The Ruth Chandler Williamson Gallery has recently acquired five photographs from Southern California-based photographer Laurie Brown (Scripps College class of ‘59). Brown’s work focuses on the oftentimes jarring division between the rural and the urban, addressing issues from urban sprawl to the impact of industrialization on the natural landscape. She is interested in areas that lie on the periphery of larger cities in the American West, and the lasting impacts of human interaction.
About her time at Scripps, Brown remarked: “I’m interested in the big picture. Coming out of Scripps, you have a way of reasoning about the world, connecting with the time in which you’re living while at the same time attempting to maintain an awareness of the larger realities of both the past and the future.”
In this composition, titled Convergence #10, an immediate divide between a developed residential area and its undeveloped surroundings is juxtaposed by an antique stereograph of a figure looking out over a vast, open landscape. As in this piece, Brown’s work is often centered around the passage of time and its lasting impacts on the earth.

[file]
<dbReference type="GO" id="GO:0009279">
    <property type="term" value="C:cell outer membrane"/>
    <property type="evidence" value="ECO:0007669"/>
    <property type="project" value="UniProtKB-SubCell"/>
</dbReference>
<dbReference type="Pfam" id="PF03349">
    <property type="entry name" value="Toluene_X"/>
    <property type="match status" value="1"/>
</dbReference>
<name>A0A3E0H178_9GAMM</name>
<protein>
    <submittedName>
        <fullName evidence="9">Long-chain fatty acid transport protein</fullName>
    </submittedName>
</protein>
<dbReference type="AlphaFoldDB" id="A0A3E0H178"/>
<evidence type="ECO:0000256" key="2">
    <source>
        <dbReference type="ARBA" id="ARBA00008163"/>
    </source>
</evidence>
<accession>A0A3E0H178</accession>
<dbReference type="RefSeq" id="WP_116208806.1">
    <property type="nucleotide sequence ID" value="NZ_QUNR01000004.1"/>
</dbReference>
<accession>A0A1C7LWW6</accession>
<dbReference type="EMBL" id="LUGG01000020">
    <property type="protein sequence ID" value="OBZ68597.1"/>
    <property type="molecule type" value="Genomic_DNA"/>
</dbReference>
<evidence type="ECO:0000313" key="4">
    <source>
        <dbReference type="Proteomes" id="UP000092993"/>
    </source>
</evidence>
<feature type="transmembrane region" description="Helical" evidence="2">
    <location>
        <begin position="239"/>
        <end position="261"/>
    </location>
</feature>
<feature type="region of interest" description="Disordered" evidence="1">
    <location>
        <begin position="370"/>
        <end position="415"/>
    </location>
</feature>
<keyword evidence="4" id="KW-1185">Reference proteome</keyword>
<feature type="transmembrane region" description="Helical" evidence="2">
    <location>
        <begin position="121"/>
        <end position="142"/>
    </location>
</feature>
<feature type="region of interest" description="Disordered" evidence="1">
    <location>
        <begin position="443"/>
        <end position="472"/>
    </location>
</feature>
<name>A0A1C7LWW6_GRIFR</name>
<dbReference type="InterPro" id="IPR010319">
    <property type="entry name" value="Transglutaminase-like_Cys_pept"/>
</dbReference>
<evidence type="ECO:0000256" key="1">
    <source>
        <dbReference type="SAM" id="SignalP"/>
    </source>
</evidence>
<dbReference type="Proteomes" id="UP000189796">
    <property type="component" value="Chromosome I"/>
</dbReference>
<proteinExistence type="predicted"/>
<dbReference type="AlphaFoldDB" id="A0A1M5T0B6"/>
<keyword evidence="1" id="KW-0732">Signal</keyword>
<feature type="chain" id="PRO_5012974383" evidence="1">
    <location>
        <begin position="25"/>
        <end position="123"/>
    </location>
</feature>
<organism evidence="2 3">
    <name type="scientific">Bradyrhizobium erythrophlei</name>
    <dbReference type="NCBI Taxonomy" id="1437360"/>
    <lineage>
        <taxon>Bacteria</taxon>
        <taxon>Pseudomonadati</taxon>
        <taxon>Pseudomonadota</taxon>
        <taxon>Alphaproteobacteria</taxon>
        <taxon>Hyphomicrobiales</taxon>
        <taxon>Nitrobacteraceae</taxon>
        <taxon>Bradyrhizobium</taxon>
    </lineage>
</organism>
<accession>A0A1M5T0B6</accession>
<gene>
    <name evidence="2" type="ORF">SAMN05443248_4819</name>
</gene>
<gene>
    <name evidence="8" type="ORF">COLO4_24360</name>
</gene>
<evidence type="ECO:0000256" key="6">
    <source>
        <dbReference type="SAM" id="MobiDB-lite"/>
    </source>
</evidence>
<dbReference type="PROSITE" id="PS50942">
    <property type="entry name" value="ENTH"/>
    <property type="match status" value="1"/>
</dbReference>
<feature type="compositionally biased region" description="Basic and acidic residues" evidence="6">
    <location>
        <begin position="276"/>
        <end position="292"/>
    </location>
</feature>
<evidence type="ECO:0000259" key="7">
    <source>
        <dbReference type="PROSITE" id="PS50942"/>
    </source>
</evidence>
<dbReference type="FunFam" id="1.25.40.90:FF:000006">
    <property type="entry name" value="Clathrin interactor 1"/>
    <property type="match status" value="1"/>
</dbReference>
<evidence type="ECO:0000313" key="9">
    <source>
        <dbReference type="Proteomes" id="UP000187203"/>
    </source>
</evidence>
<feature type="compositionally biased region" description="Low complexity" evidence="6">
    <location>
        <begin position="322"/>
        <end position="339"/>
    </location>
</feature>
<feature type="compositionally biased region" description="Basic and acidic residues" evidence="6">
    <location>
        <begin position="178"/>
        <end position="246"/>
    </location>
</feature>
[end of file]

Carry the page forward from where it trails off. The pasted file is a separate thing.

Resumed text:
With the addition of these five pieces, the gallery is excited to now own a total of eleven works by Laurie Brown. As always, the full permanent collection is accessible online by searching the collection on our website. To view the work of Laurie Brown or other artists in our collection in person, contact Kirk Delman, Interim Director of the Ruth Chandler Williamson Gallery ([email protected]).
In addition to the Ruth Chandler Williamson Gallery, Laurie’s photographs are in the permanent collections of the Los Angeles County Museum of Art, San Francisco Museum of Modern Art, The Museum of Fine Arts, Houston, Philadelphia Museum of Art, California Museum of Photography at UCR, Minneapolis Institute of the Arts, and the Art Institute of Chicago, among others.
Lucy Bloomstran ‘23, Wilson Arts Administration Intern
Work included in:
Recent Terrains: Terraforming the American West (Creating the North American Landscape)
In the Sunshine of Neglect, Defining Photographs and Radical Experiments in Inland Southern California, 1950 to the Present